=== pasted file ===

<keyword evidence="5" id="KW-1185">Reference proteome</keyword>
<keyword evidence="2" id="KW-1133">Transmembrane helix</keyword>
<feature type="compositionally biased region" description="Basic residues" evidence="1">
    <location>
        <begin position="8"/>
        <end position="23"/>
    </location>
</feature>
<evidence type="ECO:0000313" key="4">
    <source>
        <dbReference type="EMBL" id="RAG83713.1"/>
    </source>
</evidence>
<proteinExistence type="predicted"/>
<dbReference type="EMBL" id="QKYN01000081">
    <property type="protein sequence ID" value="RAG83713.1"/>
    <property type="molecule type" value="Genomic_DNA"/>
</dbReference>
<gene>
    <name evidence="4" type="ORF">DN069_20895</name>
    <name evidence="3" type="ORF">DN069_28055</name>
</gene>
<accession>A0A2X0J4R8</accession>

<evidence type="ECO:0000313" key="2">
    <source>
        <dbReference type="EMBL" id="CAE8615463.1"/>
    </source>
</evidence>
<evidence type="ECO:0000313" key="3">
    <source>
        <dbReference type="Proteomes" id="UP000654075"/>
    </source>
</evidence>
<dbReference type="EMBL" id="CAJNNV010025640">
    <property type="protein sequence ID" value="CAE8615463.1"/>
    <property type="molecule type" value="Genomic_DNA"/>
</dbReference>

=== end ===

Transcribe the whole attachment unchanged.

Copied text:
<keyword evidence="5" id="KW-1185">Reference proteome</keyword>
<keyword evidence="2" id="KW-1133">Transmembrane helix</keyword>
<feature type="compositionally biased region" description="Basic residues" evidence="1">
    <location>
        <begin position="8"/>
        <end position="23"/>
    </location>
</feature>
<evidence type="ECO:0000313" key="4">
    <source>
        <dbReference type="EMBL" id="RAG83713.1"/>
    </source>
</evidence>
<proteinExistence type="predicted"/>
<dbReference type="EMBL" id="QKYN01000081">
    <property type="protein sequence ID" value="RAG83713.1"/>
    <property type="molecule type" value="Genomic_DNA"/>
</dbReference>
<gene>
    <name evidence="4" type="ORF">DN069_20895</name>
    <name evidence="3" type="ORF">DN069_28055</name>
</gene>
<accession>A0A2X0J4R8</accession>

<evidence type="ECO:0000313" key="2">
    <source>
        <dbReference type="EMBL" id="CAE8615463.1"/>
    </source>
</evidence>
<evidence type="ECO:0000313" key="3">
    <source>
        <dbReference type="Proteomes" id="UP000654075"/>
    </source>
</evidence>
<dbReference type="EMBL" id="CAJNNV010025640">
    <property type="protein sequence ID" value="CAE8615463.1"/>
    <property type="molecule type" value="Genomic_DNA"/>
</dbReference>